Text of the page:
The following provides information and advice on how to protect children and young people from harm.

Safe handling of babies

Rough handling of babies can cause serious injuries. The NSPCC have collected the best advice from professionals, as well as some top tips from parents, to provide you with safe, positive ways of holding and caring for your baby. The handle with care leaflet explains the importance of safe parenting and gives advice on safe ways of holding and caring for a baby. For local help or support, contact your health visitor or children’s centre.


It is important that children learn how to behave and control how they act as they get older and parents have a very important job as role models for their children in helping them to learn how to do this.

Every parent experiences frustration with his or her child and it is at these times that they may resort to smacking. However, this is an outlet for their feelings, rather than a helpful way of parenting a child.

Teaching children from a young age by setting limits and explaining reasons for these limits helps them develop self-discipline. Smacking, which controls your child from the outside, has no long-lasting good effects and there is a thin line between smacking and hitting children.

In England and Wales the law states that  smacking is against the law if it causes bruises, reddening of the skin or mental harm. It is against the law to use an implement to hit a child, for example a belt, or a wooden spoon.

There are a number of more effective ways to deal with your child’s behaviour.  Mother and Baby has further information and advice on positive parenting and the NSPCC have produced a booklet called ‘encouraging better behaviour‘.

Help in managing situations that feel as if they are out of your control is available and your child’s health visitor, teacher or local children’s services can provide useful help and advice.

Bruising to immobile children

The LSCB has provided the following guidance to both professionals and parents to ensure children are protected and that where concerns arise these are taken seriously and thoroughly explored with everyone concerned.

It is difficult to cause bruising to immobile children (those who cannot move around by themselves) during day-to-day activities such as feeding, nappy changing and normal handling. Even where babies fall or get knocked it is unusual for them to bruise (unlike children who are crawling or walking who often get bruises).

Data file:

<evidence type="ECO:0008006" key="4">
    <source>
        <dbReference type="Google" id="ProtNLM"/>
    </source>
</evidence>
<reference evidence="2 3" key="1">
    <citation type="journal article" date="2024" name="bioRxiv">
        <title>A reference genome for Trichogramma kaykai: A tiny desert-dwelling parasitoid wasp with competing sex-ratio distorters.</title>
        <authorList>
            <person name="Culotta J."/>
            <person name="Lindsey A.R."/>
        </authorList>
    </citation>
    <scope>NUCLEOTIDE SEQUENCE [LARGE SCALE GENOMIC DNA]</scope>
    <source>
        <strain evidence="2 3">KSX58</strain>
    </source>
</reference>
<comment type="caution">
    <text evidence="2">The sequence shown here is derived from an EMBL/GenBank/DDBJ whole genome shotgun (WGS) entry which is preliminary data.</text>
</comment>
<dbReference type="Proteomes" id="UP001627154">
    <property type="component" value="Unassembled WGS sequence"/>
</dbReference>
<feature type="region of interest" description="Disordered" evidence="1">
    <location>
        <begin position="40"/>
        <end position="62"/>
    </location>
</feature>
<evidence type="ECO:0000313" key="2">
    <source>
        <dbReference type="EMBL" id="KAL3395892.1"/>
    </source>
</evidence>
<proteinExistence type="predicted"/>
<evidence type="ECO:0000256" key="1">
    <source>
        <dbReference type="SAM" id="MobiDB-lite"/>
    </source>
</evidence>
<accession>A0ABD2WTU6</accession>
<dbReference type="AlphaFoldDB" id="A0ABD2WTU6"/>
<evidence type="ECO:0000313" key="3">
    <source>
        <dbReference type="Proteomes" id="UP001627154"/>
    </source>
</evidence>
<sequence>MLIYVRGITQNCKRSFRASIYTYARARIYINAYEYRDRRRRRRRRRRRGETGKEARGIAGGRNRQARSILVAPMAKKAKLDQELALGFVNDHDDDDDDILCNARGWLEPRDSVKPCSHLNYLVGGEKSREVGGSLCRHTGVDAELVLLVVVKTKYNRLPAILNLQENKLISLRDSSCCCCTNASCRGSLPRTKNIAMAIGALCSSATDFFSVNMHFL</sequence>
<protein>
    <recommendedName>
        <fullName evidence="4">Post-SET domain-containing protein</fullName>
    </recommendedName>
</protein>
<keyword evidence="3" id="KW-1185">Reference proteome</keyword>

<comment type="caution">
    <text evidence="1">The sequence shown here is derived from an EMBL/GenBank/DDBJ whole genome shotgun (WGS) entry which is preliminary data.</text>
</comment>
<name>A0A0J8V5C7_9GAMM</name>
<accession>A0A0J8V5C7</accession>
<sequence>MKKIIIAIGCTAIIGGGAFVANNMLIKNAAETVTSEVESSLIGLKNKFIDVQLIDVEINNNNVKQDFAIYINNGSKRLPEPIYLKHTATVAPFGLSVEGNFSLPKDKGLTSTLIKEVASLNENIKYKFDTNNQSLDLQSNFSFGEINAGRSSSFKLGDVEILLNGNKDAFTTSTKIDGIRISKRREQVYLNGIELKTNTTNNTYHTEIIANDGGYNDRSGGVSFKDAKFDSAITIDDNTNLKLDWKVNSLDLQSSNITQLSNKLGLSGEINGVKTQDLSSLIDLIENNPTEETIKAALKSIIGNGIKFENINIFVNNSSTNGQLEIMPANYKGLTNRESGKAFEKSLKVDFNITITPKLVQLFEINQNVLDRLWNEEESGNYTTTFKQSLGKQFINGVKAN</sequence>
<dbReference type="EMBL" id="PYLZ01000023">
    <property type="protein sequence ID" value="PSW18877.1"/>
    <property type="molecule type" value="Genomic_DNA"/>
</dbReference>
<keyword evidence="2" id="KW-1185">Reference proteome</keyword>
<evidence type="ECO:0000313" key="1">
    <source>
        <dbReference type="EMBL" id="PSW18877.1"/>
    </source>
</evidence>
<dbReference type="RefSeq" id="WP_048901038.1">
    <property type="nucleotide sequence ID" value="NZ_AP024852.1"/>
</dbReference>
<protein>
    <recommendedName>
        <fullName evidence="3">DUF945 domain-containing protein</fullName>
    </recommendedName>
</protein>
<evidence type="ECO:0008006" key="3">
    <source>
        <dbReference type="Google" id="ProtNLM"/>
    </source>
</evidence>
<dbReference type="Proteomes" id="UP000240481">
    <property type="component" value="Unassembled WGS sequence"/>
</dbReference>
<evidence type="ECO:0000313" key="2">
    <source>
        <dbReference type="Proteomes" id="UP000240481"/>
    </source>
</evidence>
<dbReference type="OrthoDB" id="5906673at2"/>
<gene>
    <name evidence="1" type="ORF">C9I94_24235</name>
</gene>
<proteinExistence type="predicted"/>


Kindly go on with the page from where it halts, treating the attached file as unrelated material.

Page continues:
If you do notice a bruise that is the result of a fall from the couch, or bed or any other traumatic accident (a tumble out of the car seat, for example), call your baby’s doctor immediately or contact your local hospital’s accident and emergency department (A&E) as they may want to examine them for less obvious injuries.

You should also call the doctor or attend A&E if your baby:

  • bangs their head and has a bruise behind their ear or other signs of a skull fracture
  • has a bruise that doesn’t fade or go away in 14 days
  • is in pain for more than 24 hours
  • has a bruise on a large joint (knee, ankle, elbow, wrist) and is reluctant to use the joint or has difficulty moving his arm or leg
  • has a cut or abrasion and shows signs of infection, such as pus, fever, or increased pain and swelling

In Bracknell Forest all professionals who come across bruising in an immobile child are required to refer the child to a specialist child doctor (paediatrician) as it can be a sign of a health condition, a blood disease or an infection.

The child will also be referred to Children’s Social Care, who will work with the specialist child doctor to decide what further steps, if any, need to be taken. Further help and advice can be found in the information leaflet on about bruising to immobile children.

If you think that a child or young person may be at risk of harm or neglect, please contact Children’s Social Care straight away. For further information see the council’s child protection page.

Children and young people can be at risk of a range of different types of injury and as they develop these risks may change. While most young people require less supervision as they become more independent, it remains important that an appropriate level of supervision remains in place.

Water safety for children and young people

During the school holidays, and in particular in hot weather, increasing numbers of children put themselves at risk of drowning. On average 40 to 50 children drown per year in the UK.

To keep you and your children safe, when you are in, on or beside water, always follow the Water Safety Code and ensure that older children understand the Water Safety Code and learn to spot the dangers.

Water may look safe, but it can still be dangerous. You may be able to swim well in a warm indoor pool, but that does not mean that you will be able to swim in cold water.

The dangers of water include:

  • it is very cold
  • there may be hidden currents
  • it can be difficult to get out (steep slimy banks)
  • it can be deep
  • there may be hidden rubbish such as shopping trolleys and broken glass
  • there are no lifeguards
  • it is difficult to estimate depth
  • it may be polluted and may make you ill

Remember – children of all ages require supervision around water and that very young children must never be allowed near water without an adult being with them at all times.

Further advice can be found in the RoSPA water safety for children and young people leaflet.

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